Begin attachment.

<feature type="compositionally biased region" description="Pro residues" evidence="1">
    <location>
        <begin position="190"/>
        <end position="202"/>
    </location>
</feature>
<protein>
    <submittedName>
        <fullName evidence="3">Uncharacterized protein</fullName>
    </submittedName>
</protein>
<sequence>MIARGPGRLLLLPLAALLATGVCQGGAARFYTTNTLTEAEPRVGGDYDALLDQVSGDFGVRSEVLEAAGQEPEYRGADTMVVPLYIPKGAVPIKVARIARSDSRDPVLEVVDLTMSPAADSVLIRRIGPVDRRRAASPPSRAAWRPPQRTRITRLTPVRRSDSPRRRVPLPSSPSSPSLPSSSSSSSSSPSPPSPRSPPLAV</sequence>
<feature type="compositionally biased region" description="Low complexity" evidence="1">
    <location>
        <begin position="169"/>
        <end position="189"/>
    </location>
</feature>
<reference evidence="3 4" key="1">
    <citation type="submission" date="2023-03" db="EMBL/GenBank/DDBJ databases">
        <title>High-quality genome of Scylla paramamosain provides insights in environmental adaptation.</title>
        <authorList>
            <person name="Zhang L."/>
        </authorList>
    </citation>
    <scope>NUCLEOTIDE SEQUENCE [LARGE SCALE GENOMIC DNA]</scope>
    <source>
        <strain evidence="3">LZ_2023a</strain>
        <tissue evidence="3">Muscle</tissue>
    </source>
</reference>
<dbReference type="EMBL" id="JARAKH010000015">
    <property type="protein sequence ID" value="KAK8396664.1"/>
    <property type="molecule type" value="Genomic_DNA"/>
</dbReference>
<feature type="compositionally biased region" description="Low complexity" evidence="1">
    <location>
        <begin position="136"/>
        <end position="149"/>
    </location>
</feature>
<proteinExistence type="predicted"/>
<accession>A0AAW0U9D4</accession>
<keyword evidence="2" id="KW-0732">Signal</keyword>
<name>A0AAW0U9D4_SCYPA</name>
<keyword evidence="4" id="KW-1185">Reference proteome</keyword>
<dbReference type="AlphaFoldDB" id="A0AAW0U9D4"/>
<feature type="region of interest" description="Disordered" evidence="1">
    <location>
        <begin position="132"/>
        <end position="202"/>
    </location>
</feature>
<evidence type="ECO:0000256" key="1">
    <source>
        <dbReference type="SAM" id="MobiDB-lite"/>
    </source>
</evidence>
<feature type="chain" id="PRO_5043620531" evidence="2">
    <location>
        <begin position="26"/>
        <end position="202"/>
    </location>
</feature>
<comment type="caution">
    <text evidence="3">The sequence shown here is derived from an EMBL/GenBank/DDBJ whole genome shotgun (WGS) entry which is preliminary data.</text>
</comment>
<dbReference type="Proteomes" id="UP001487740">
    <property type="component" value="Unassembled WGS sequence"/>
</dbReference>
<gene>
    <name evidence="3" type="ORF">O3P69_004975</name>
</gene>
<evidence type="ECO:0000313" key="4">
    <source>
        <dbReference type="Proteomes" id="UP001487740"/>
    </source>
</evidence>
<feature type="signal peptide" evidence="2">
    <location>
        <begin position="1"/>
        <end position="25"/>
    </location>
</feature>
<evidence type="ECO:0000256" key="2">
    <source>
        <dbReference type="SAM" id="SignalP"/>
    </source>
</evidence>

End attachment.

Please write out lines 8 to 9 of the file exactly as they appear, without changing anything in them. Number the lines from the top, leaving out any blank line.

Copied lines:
    <submittedName>
        <fullName evidence="3">Uncharacterized protein</fullName>